In meetings at the Occupation site I found stiff opposition. From the very beginning the anarchist principle of non-hierarchy was adopted, meaning we couldn't set up effective committees. Likewise, all meetings were open to the general public to participate in general consensus decision making. Strangely enough this was never passed by consensus, but rather it was imposed by assumption.
Early on it was obvious that I had become the minority. Repeatedly I would ask for a motion to be passed enabling us to set up more camps and to reach out to the working class, only to be ignored. I asked several times for a motion to be passed to indicate if we were a revolutionary or reformist movement. On more than one occasion I was told, “This isn't about class, it is a democratic installation”. Although I challenged many things, it fell on deaf ears.
It was decided that we would have open days with activities in order to generate public support. The activities on offer were Ti Chi, meditation, and knitting, along with circus-themed events. Although it did attract the middle class reformists, I felt completely alienated and ashamed by the direction of the movement. At no point have I ever longed to learn Ti Chi, knitting or circus juggling. Likewise, a Robin Hood Tax on financial transactions has never been on my list of priorities. I have always longed for the emancipation of the working class by way of revolution. Now I accept this can only come about through the revolutionary lineage of the Fourth International. Only the latter contains the power and global vision to reignite the flames of working class consciousness.
I came into contact with my local branch of the Socialist Equality Party and a seed penetrated my mind. Sadly from the very beginning, the UK Occupy movement has pushed the agenda of reformism, while at the same time enforcing anarchism's theoretically backward ideology upon every unwitting individual who enters the camps.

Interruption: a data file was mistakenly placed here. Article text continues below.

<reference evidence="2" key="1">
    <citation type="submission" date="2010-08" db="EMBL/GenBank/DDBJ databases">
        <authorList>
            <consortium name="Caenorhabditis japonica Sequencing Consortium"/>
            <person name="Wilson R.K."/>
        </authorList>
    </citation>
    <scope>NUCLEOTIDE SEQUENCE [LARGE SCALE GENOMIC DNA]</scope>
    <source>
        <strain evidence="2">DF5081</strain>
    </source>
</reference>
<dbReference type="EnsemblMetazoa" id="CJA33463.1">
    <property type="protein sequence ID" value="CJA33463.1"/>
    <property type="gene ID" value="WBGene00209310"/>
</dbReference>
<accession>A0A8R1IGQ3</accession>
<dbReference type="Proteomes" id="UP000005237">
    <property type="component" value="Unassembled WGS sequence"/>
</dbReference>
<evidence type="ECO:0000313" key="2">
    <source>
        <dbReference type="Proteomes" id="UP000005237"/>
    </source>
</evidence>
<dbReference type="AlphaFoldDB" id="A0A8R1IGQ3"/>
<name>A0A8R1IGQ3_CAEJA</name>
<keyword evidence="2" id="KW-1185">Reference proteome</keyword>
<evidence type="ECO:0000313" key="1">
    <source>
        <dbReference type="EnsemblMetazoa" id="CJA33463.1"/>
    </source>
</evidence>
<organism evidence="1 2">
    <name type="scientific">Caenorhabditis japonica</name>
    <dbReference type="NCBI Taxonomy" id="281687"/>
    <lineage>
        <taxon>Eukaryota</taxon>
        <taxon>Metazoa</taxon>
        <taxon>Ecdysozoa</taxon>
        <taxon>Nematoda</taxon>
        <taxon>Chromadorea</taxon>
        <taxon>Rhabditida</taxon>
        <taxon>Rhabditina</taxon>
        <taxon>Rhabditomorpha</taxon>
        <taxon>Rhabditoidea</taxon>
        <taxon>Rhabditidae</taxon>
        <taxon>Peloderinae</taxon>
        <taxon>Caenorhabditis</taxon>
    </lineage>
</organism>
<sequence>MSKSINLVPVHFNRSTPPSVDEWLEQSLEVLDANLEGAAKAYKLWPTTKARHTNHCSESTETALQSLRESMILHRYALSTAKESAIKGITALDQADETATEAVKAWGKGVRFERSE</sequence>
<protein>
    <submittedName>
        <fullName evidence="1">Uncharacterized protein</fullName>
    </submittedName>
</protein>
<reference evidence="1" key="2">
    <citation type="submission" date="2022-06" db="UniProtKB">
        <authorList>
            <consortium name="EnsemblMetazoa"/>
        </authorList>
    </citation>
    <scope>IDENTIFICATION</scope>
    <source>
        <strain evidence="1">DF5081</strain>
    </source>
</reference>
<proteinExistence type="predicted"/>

The resulting ineffectiveness of this move is precisely the reason why the masses have failed to seize upon Occupy throughout the UK. Quite simply Occupy UK has no vision to offer the working class and runs the risk of becoming nothing more than an insignificant irritant. The reformist vision of the Occupy movement has become nothing more than an infantile fantasy and obstacle to the class struggle.
The Occupy movement must decide if it is to become a movement of revolution, or one of reform. Sadly it is my fear that it will become nothing more than a memory of what could have been if it continues to peruse the path of reformist politics.
This whole experience has been invaluable in teaching me many great lessons, which I would have never otherwise gained. As such I would like to thank my local SEP branch for not pushing me, for allowing me to come to my own conclusions. Thankfully within the SEP, I have found an authentic global revolutionary movement of the working class. There is no other radical alternative to capitalism. A lot of people in the camp said Marx and Trotsky have no relevance today, but I think they have more relevance today than they ever did.